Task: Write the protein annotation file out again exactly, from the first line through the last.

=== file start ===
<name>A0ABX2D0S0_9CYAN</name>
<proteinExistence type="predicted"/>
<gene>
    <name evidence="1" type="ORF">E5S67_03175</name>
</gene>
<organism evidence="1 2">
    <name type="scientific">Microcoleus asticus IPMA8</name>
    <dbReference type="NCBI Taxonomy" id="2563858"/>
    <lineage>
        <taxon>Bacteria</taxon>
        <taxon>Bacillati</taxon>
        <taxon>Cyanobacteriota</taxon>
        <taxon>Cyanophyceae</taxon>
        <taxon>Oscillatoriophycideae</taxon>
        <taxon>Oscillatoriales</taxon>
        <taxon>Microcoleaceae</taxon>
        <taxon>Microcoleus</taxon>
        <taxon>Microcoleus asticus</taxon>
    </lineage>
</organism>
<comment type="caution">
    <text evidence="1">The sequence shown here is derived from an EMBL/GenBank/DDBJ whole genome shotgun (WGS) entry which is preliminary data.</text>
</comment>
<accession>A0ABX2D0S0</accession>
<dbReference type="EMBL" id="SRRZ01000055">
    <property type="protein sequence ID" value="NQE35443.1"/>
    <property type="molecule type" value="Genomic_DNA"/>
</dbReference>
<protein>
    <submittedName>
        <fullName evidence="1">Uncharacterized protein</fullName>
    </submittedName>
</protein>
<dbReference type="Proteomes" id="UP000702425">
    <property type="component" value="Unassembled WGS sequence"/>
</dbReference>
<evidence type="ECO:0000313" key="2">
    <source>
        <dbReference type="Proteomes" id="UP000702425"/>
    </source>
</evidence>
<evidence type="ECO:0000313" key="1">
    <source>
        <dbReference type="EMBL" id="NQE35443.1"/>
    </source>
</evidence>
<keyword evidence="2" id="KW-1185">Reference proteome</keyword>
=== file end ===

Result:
<name>A0ABX2D0S0_9CYAN</name>
<proteinExistence type="predicted"/>
<gene>
    <name evidence="1" type="ORF">E5S67_03175</name>
</gene>
<organism evidence="1 2">
    <name type="scientific">Microcoleus asticus IPMA8</name>
    <dbReference type="NCBI Taxonomy" id="2563858"/>
    <lineage>
        <taxon>Bacteria</taxon>
        <taxon>Bacillati</taxon>
        <taxon>Cyanobacteriota</taxon>
        <taxon>Cyanophyceae</taxon>
        <taxon>Oscillatoriophycideae</taxon>
        <taxon>Oscillatoriales</taxon>
        <taxon>Microcoleaceae</taxon>
        <taxon>Microcoleus</taxon>
        <taxon>Microcoleus asticus</taxon>
    </lineage>
</organism>
<comment type="caution">
    <text evidence="1">The sequence shown here is derived from an EMBL/GenBank/DDBJ whole genome shotgun (WGS) entry which is preliminary data.</text>
</comment>
<accession>A0ABX2D0S0</accession>
<dbReference type="EMBL" id="SRRZ01000055">
    <property type="protein sequence ID" value="NQE35443.1"/>
    <property type="molecule type" value="Genomic_DNA"/>
</dbReference>
<protein>
    <submittedName>
        <fullName evidence="1">Uncharacterized protein</fullName>
    </submittedName>
</protein>
<dbReference type="Proteomes" id="UP000702425">
    <property type="component" value="Unassembled WGS sequence"/>
</dbReference>
<evidence type="ECO:0000313" key="2">
    <source>
        <dbReference type="Proteomes" id="UP000702425"/>
    </source>
</evidence>
<evidence type="ECO:0000313" key="1">
    <source>
        <dbReference type="EMBL" id="NQE35443.1"/>
    </source>
</evidence>
<keyword evidence="2" id="KW-1185">Reference proteome</keyword>